Archive for January 2012

He practiced
Until
He was able to play
Who he was

I recently ran across the following article about making poetry a spiritual practice:

http://magmapoetry.com/archive/magma-51/articles/13-ways-of-making-poetry-a-spiritual-practice/

The entire article is well worth the reading, but the first way of the thirteen really rung some bells for me. (I hope they don’t mind I repost)

1. Cultivate Uselessness. Poetry and spiritual life overlap – if they are genuine, neither are undertaken for any kind of worldly advantage, prestige or use. Much of our life is spent in the acquisitive mode, in Wordsworth’s “getting and spending” – we need to butter our parsnips somehow – but the value of poetry is in its antithesis: the appreciative mode. Yes, we need to buy things and earn money, but poets need to stake their claim in uselessness – in non-utilitarian appreciation. Our primary mode of being should be one of appreciation. We should just stand back and enjoy it all – relate to life not for what it can give us but for its own sake. Within this larger uselessness, we’ll need to work to pay the bills and feed the cat, but our real work is appreciation. This implies an element of asceticism. We need to live simply with as few distractions as possible so that we can get on with the real business of poetry.

 

I have never heard this before, but I realized that this “appreciative mode” is where I feel most Shea, it’s where I escape to – but it is also where I experience the most guilt and “ought-to’s” and ought-not’s”. I just want to stand and pause for a moment and tell you I am useless here, by design.

The other little boys wanted to be astronauts and firefighters and cowboy types – I said I wanted to play with words.

I will refrain from over-excusing the last many years, but playing with words, it seems, does not easily buy bread.

Yesterday I discovered I was bored and I thought about why and thought about what I wanted out of life, I thought about my calling and a little boy answered surprising me.

Today I find myself in a self-structured classroom working on a self-defined degree towards an end that matters to me if no one else.

Tomorrow I want to be known, among some at least, as Shea the poet

 

Part of me has always been a poet. I have fed the hunger through lyrics for cheesy metal songs and punk songs about breakfast cereals. A couple of years ago I started (re-re-re-started) a personal journal and prayer log. At first it was a bunch of whining self-pity crap and I quit again several times. Slowly I found the words began spilling out into my journal as poetry, slowly my journaling had meaning and my prayers had true soul. That old hunger grew.

For years I loved the *idea* of poetry more than poetry itself, which seems a strange position to take, but I am learning that it is natural when you have urge without skill. Today I want to build the skill – and this site will be my classroom. I cannot currently afford a real classroom with a live teacher, so I am designing my own course of study. I figure I need 4 things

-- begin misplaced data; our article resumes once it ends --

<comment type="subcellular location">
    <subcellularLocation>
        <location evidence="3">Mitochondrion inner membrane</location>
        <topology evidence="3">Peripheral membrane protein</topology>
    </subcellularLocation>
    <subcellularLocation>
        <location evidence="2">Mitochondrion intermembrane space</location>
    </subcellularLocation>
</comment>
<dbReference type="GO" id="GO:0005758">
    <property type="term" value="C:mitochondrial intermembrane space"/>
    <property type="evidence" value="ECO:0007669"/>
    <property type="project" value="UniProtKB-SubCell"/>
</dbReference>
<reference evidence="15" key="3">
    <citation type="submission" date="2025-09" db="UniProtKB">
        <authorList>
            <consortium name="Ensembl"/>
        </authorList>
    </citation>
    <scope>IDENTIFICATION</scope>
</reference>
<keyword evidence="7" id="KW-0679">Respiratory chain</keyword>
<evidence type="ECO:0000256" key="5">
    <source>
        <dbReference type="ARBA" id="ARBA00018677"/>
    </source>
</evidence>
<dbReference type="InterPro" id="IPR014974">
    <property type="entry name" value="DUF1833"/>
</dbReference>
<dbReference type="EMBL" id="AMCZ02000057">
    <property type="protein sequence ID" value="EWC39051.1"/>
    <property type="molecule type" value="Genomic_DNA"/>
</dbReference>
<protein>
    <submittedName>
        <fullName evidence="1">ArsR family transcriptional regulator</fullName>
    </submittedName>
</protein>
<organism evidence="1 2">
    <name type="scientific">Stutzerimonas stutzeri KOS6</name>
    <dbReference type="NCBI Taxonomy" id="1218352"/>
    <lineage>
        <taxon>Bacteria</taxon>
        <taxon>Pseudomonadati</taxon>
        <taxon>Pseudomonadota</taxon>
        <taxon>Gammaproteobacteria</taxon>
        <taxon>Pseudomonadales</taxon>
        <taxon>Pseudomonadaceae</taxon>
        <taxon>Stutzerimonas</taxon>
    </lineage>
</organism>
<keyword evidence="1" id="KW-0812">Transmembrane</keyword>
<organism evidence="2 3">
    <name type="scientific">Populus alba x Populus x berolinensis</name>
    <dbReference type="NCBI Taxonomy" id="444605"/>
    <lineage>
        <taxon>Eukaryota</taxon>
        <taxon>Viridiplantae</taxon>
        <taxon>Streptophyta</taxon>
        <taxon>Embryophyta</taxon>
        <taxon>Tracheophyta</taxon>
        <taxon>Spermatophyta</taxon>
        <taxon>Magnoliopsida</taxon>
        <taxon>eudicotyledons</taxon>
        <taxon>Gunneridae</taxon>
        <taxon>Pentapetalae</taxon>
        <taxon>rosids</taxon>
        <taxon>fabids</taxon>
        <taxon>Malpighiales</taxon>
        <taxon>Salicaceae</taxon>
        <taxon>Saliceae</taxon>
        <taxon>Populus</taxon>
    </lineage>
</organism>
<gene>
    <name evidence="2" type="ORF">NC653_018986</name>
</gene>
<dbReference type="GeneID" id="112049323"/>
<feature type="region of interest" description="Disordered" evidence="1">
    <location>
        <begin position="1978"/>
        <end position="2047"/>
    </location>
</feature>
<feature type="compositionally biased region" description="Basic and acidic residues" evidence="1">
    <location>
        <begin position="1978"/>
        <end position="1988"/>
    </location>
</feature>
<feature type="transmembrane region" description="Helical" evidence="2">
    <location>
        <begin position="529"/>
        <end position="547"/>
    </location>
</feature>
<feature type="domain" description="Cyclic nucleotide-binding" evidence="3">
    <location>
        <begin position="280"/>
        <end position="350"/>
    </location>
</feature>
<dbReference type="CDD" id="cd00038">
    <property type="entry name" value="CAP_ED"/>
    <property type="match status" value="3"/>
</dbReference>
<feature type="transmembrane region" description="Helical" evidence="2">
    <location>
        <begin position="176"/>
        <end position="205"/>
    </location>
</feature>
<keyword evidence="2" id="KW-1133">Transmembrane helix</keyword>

• An Expert
  • Example
  • Practice
  • Feedback

For my expert, I have searched the shelves of my local Value Village and found a wonderful manual for “Writers of Poetry, Verse and Song Lyrics”. Written by Clement Wood and published back in 1946, Poet’s Handbook shall be my starting expert to teach me the things I do not yet know about poetry. Of course the web is overflowing with resources to assist, and I will post as I discover.

For Example, I once again went begging at a thrift store. It is amazing how many poetry books, journals and anthologies are lonely there, asking only pennies to be enjoyed. I also ran across Roger Housden and his Ten Poems to Change Your Life in the bargain bin (sorry Roger) and I found I loved reading his essays about particular poems and I think I will follow his example here and write some essays about the poems I read.

For practice, I have my journal freshly stocked with 5×7 white lined paper and this WordPress blog - Common Oddity.

For feedback, I have a writers account at Writers Cafe – please support my efforts by reading and responding there as the energy is available.

If my reader wandered here because they too wish to be known someday as a poet, I hope my notes and logged learning experiences here, along with whatever poetry drips out along the way, will aid them towards their destination.

 

There is an uncertainty
Silent and careless of your seeking
There is an uncertainty
That beckons you seek
That knows your name

Both are mystery
One is a revelation and a violation
Both are fearful
One has balm

You and I both
  agree that there are
First Principles

They
indeed exist, they form
   the reality around us

I
think we agree that these
   are absolutes – not flimsy or whimsy

You
   have been persuaded
that we (the we of humankind)
hold these in hand today,
   or that we shall by the morrow

I
   have been persuaded
that underlying every principal we will
ever hold in hand,
   is another we have assumed

We
   do hold many more in our hands today
   than Pascal did. Should
we fail to destroy
   ourselves by 2212,
we shall hold many many more

Maybe we shall cure cancer and hatred,
maybe we will learn they are the same thing and take a scalpel in hand
maybe we are already so mad with greed that we will paint our nickels gold, again
maybe a new word will be spoken
maybe an old word will inspire a new tipping point – will reveal a First Principle

Wisdom is practiced when discerning the intent within the onrushing stream… I speak to you … my waters are muddied with love… I think you recognize it… the coursing element is foundational … principal … but still flows from some deeper well which is only hinted at … only sensed at … by a existence we have only guessed at